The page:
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Protecting A Photographer’s “Trade Secrets” – Those Special Photo Locations

Different things motivate and excite me when it comes to things photographic. Nothing gets my blood running more than the planning and anticipation of a major photo trip to an exciting photo destination. In 2005, I planned such a trip with my good friend, to Vermont during Fall Foliage. I lived in Vermont for a number of years as a younger person, often taking for granted that magically photogenic state, and its pervasive fall splendor. But I often found myself bragging to him that no place on earth was equal to the brilliant fall color show that the hardwood forests of New England puts on. So, we decided to put it to the test.

Suddenly, I had to find us some “sure win” photo locations. Now, I just may enjoy the research as much as the actual trip, as I “Google”™ my topic and comb Amazon.com™ for books mapping, illustrating and narrating the subject matter. I found the usual Travel Books and Explorer Guides, and a great book by Professional Photographer and Vermont resident, David Middleton (The Photographer’s Guide To Vermont).

Photo “guide” books so often give general information, illustrated by the author’s own photos (and who can blame them?), but seldom give the detailed, intimate information on how to actually find the photo. Indeed, this is a matter that can, in some views, be controversial.

There has always been a school of thought that these great photo locations should be kept secret to all but a few persons.

One rationale for this is to protect the scene from overuse and abuse by insensitive visitors who do not give it its proper respect. I appreciate that view. However, I do not subscribe to the school that wants to keep a good photo opportunity or location to myself. I favor sharing the location with other photographers. I do make exceptions to my own “rule.” If I have been entrusted by someone else with a location they ask me not to disclose, I will most certainly keep that confidence!


Researching the Vermont Trip, my “googling” eventually turned up a “book” by a Massachusetts Photographer and workshop presenter named Arnold John Kaplan, called “How To Find (and photograph) The Photo-Scenics In Vermont.” I was directed to a rather unassuming website which illustrated the Yellow-covered Paperback Pamphlet. At a cost of $16.95, this one is a best buy. Ironically, it is not illustrated with the author’s prize photographs. Instead, it contains detailed information, including driving directions, best times of day to be at each location, where to park, and technical information about photographing the scene. Know as the “Yellow Book,” this guide became invaluable to both of my trips to photograph Vermont Fall color in 2005 and again in 2006. Another “guide” series that deserved mention is the Photo Traveler Pamphlets, which were discontinued in 2008. Another excellent reference guide is Robert Hitchman’s Photograph America Newsletter, which can be purchased at his site.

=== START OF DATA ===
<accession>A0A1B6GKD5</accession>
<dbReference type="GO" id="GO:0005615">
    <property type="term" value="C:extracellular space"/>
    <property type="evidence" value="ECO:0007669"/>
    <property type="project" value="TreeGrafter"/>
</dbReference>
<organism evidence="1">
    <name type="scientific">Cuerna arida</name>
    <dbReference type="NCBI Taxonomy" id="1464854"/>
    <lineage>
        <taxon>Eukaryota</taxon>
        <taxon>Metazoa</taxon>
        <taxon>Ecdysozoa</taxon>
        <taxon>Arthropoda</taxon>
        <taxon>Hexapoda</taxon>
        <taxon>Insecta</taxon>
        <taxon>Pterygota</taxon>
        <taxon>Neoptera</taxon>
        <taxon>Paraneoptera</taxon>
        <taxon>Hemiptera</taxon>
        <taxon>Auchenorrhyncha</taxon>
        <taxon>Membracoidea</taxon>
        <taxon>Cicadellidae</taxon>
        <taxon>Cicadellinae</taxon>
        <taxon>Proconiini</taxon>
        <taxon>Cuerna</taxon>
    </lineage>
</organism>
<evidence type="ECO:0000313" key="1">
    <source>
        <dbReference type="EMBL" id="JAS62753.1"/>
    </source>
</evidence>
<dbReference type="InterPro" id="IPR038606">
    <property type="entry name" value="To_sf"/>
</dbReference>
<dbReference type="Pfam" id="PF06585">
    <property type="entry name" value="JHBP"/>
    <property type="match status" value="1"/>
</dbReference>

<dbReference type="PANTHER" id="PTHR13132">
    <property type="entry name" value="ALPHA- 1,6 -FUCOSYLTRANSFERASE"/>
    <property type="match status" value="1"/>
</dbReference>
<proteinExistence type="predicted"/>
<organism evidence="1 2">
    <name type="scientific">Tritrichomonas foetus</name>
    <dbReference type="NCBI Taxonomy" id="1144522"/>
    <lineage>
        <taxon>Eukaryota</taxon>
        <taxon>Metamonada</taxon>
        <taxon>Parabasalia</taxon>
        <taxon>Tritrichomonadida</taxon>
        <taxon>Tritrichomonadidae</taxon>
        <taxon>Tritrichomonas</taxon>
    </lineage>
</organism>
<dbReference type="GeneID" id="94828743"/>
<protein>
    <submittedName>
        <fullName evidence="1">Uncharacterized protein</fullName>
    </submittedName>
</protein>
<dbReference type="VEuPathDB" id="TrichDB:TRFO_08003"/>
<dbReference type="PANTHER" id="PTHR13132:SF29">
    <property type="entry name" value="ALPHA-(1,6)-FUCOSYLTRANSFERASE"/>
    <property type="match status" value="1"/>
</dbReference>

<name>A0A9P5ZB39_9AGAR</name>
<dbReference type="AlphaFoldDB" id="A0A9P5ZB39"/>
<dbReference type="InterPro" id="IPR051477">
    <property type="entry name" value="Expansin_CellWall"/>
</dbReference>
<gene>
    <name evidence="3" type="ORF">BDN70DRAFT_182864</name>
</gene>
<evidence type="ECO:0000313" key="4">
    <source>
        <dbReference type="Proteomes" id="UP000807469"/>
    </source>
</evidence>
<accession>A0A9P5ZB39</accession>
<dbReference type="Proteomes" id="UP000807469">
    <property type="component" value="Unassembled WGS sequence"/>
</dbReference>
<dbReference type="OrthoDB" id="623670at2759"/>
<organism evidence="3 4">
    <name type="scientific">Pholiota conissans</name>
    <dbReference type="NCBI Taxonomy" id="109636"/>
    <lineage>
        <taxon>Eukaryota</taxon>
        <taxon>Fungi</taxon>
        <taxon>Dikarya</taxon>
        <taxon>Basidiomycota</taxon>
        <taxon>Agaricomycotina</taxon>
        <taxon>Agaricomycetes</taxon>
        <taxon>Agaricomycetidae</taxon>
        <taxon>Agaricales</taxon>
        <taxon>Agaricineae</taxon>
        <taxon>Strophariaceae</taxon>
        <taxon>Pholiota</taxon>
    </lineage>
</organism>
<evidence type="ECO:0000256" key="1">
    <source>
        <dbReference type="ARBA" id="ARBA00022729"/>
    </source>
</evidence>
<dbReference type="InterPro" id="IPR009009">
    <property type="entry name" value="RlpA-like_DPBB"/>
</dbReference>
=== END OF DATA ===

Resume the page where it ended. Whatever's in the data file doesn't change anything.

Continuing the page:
To my disappointment, some of the scenes had changed over the nearly 30 years since Arnold first published the guide. I was so impressed with the format and information, that I began to keep detailed notes on my own travels and produced what I felt was an up to date PDF guide, illustrated by thumbnail photos, containing information on Kaplan’s and other locations. I owe a debt of gratitude to Arnold and give him full credit in my own PDF guide, which can be downloaded from my LightCentric Photography Website at no charge. I have spent enough time in another wonderful photo location to warrant a second Guide to photographing Michigan’s Upper Peninsula. Over time, who knows what other guides I may author.

While I strongly believe in sharing with other photographers, I feel just as strongly, that

we as photographers have a duty

to maintain the pristine beauty nature brings them and not to abuse the trust we have been given.


In the meantime, I recently got in touch with Arnold John Kaplan. To my delight, he is not only alive and vital, but is still traveling to Vermont and still photographing. I write as a co-blogger on a Site hosted by Foliage Vermont, called Scenes of Vermont Blog. My June blog was a tribute to Arnold John Kaplan. He has since joined the forums and will be posting one of his “iconic” Vermont images, monthly. Arnold tells me he still works out every day at the gym. He is active in a camera club and presents slide show seminars on his work, including the Vermont “how to” subject. He still travels to Vermont and other destinations to photograph. Arnold is 93 years old! And he is still sharing with us. Now there is something that ought to motivate anyone!

How about you? Do you share location information or keep it a secret? I would be interested in your views.
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10 Responses

  1. I agree.. I have almost as much fun planning a trip as I do the trip itself. The sources of detailed information are so much more numerous and easy to find now than even a few years ago, thanks to the wonders of the internet and also people like you who love to share their knowledge and experiences. Some of the places I like the best are the largest in area and most remote in the country, so having some foreknowledge of the roads, weather and exact locations is invaluable in order not to waste a lot of time and energy. I especially love to use Google Earth to study access roads, programming geo-coordinates into my GPS in the car, looking at other visitors snapshots to get an idea of what to expect, noting sunrise/sunset times, terrain.. you name it. An awesome resource.Another favorite, my first time to an area, is Robert Hitchman's "Photograph America" newsletter. He has spent a lifetime shooting the best locations all over the U.S. and sells back issues through his website that are chock-full of practical logistic information from a photographer's perspective. Another great timesaver.(I'll be heading out for trip to the canyon wonderlands of NE Arizona/SE Utah in a few weeks, so am in-progress on all the fun planning stuff right now.)Being a native New Englander, at one time I would have agreed that the fall foliage there is unbeatable, but having moved west and experienced the fall scenery in some locations out here, I would now have to dispute that:) I might be back in New England to visit family this fall, so will absolutely check out your PDF guide and Vermont blog.. thanks!And may we all be still outdoors and making pictures at age 93:)